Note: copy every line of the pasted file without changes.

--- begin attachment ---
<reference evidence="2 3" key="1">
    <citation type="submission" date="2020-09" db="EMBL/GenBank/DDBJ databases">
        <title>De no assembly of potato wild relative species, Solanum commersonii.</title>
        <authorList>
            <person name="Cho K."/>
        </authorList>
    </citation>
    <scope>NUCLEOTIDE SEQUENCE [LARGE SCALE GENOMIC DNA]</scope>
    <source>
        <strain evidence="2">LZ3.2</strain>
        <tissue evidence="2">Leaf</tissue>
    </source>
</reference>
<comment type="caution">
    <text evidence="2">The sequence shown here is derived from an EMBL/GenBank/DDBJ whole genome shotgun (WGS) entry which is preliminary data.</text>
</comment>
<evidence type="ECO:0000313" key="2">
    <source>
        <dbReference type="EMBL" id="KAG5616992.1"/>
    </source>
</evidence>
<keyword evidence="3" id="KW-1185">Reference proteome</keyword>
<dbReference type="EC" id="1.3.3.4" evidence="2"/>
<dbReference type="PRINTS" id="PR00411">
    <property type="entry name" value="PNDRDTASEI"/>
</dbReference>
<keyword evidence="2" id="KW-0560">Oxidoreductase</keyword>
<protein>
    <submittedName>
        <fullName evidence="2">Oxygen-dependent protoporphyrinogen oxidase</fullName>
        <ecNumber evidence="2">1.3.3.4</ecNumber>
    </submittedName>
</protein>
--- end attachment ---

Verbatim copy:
<reference evidence="2 3" key="1">
    <citation type="submission" date="2020-09" db="EMBL/GenBank/DDBJ databases">
        <title>De no assembly of potato wild relative species, Solanum commersonii.</title>
        <authorList>
            <person name="Cho K."/>
        </authorList>
    </citation>
    <scope>NUCLEOTIDE SEQUENCE [LARGE SCALE GENOMIC DNA]</scope>
    <source>
        <strain evidence="2">LZ3.2</strain>
        <tissue evidence="2">Leaf</tissue>
    </source>
</reference>
<comment type="caution">
    <text evidence="2">The sequence shown here is derived from an EMBL/GenBank/DDBJ whole genome shotgun (WGS) entry which is preliminary data.</text>
</comment>
<evidence type="ECO:0000313" key="2">
    <source>
        <dbReference type="EMBL" id="KAG5616992.1"/>
    </source>
</evidence>
<keyword evidence="3" id="KW-1185">Reference proteome</keyword>
<dbReference type="EC" id="1.3.3.4" evidence="2"/>
<dbReference type="PRINTS" id="PR00411">
    <property type="entry name" value="PNDRDTASEI"/>
</dbReference>
<keyword evidence="2" id="KW-0560">Oxidoreductase</keyword>
<protein>
    <submittedName>
        <fullName evidence="2">Oxygen-dependent protoporphyrinogen oxidase</fullName>
        <ecNumber evidence="2">1.3.3.4</ecNumber>
    </submittedName>
</protein>